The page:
Thursday March 21, 2019
Home India Groundwater i...

Groundwater is a common resource and it ought to be regulated: SC

0
//

supreme_court_scbaNew Delhi: The Supreme Court on Friday issued notice to the center and the Delhi government asking as to why there should not be metering and pricing of the ground water which was being pumped out in huge quantities resulting in its depletion.

A bench of Justice T.S.Thakur, Justice V.Gopala Gowda and Justice R. Banumathi said that “groundwater is a common resource and it ought to be regulated. Use by one affects the other”.

The court gave the governments six weeks time to file their response.

Appearing for the petitioner Ramesh Ailawadi, counsel Prashant Bhushan told the court that the matter was of “enormous public importance since groundwater is wasted in huge quantities in the country, and that depletion of groundwater has reached alarming proportions”.

Ailawadi has challenged the April 22 dismissal of his PIL by the Delhi High Court. The PIL had raised the issue of “scandalous wastage, exploitation, and depletion of groundwater”.

He filed the instant special leave petition against the impugned judgment whereby his public interest litigation was dismissed in a summary manner without examination of the public interest issues raised in it.

The petitioner has raised the issue of complete inadequacy of the current system wherein the state has completely abdicated its responsibility of regulating the usage of this precious and valuable natural resource.

He has contended that it was in “complete violation of the public interest doctrine, and thus negating the rights of the people of this country under article 14 and 21 of the constitution of India.”

“The alarming depletion of groundwater is asking for urgent attention, where its highly inequitable use is causing its severe shortage, because of which millions of people have been deprived of its access. The future scenario is even grimmer as brought out in several official reports,” the petitioner said.

“Groundwater forms part of the various natural resources that have been imparted to us by the nature and the government is the guardian of such natural resources and therefore bears a heavy responsibility to lead the country in sustainable and equitable use of such resources.”

(IANS)

Next Story

Report Claims, As Many As 1 Billion Indians Live in Areas of Water Scarcity

The report also highlighted that India uses the largest amount of groundwater -- 24 per cent of the global total and the country is the third largest exporter of groundwater -- 12 per cent of the global total.

0
water
Global groundwater depletion - where the amount of water taken from aquifers exceeds the amount that is restored naturally - increased by 22 per cent between 2000 and 2010, said the report, adding that India's rate of groundwater depletion increased by 23 per cent during the same period. Pixabay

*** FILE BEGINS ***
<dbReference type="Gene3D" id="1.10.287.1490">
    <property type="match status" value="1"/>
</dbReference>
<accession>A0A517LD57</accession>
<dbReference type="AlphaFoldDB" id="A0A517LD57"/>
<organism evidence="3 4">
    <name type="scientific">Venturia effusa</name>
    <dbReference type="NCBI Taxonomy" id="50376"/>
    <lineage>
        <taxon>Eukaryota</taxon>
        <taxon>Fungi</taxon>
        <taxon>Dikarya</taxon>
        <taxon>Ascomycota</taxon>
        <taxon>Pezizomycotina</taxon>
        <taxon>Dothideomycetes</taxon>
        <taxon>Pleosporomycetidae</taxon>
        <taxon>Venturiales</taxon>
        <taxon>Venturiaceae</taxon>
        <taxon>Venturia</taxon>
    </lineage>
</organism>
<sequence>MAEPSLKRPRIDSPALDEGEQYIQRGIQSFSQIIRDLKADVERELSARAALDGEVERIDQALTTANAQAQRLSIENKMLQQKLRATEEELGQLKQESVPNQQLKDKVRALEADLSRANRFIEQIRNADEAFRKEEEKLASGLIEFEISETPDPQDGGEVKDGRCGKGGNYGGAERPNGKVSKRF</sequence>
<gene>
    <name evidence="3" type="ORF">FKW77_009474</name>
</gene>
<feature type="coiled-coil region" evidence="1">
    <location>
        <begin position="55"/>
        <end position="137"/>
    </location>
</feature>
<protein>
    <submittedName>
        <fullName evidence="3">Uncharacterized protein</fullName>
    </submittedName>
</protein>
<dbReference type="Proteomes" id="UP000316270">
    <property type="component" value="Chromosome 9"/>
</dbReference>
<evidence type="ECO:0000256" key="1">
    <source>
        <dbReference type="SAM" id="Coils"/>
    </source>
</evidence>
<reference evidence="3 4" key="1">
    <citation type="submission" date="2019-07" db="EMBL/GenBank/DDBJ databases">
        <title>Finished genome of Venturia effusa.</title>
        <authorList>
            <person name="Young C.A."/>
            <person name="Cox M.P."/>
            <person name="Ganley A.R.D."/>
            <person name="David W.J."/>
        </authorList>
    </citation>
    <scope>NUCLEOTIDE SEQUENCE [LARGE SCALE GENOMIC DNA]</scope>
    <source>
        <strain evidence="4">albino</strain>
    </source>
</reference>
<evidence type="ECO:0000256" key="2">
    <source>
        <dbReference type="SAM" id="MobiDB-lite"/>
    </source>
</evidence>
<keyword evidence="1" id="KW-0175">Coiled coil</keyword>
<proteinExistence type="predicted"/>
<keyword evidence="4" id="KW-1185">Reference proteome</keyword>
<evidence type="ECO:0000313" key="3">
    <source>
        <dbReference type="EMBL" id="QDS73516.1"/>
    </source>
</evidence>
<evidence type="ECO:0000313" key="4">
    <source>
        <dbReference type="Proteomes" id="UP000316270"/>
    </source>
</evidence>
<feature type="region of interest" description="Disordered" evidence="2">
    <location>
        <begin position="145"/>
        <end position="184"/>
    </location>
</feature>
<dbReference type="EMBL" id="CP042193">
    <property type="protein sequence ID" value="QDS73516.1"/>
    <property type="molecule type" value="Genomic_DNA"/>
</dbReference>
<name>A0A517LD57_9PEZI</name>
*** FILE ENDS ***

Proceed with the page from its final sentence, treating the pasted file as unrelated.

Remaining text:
As many as one billion people in India live in areas of physical water scarcity, of which 600 million are in areas of high to extreme water stress, according to a new report.

Globally, close to four billion people live in water-scarce areas, where, for at least part of the year, demand exceeds supply, said the report by non-profit organisation WaterAid.

This number is expected to go up to five billion by 2050, said the report titled “Beneath the Surface: The State of the World’s Water 2019”, released to mark World Water Day on March 22.

water
Pure water droplet. Pixabay

Physical water scarcity is getting worse, exacerbated by growing demand on water resources and and by climate and population changes.

By 2040 it is predicted that 33 countries are likely to face extremely high water stress – including 15 in the Middle East, most of Northern Africa, Pakistan, Turkey, Afghanistan and Spain. Many – including India, China, Southern Africa, USA and Australia – will face high water stress.

water
Globally, close to four billion people live in water-scarce areas, where, for at least part of the year, demand exceeds supply, said the report by non-profit organisation WaterAid. Pixabay

Global groundwater depletion – where the amount of water taken from aquifers exceeds the amount that is restored naturally – increased by 22 per cent between 2000 and 2010, said the report, adding that India’s rate of groundwater depletion increased by 23 per cent during the same period.

Also Read: Beware! Sipping Hot Tea Raises Risk of Esophageal Cancer

The report also highlighted that India uses the largest amount of groundwater — 24 per cent of the global total and the country is the third largest exporter of groundwater — 12 per cent of the global total.

The WaterAid report warned that food and clothing imported by wealthy Western countries are making it harder for many poor and marginalised communities to get a daily clean water supply as high-income countries buy products with considerable “water footprints” – the amount of water used in production — from water-scarce countries. (IANS)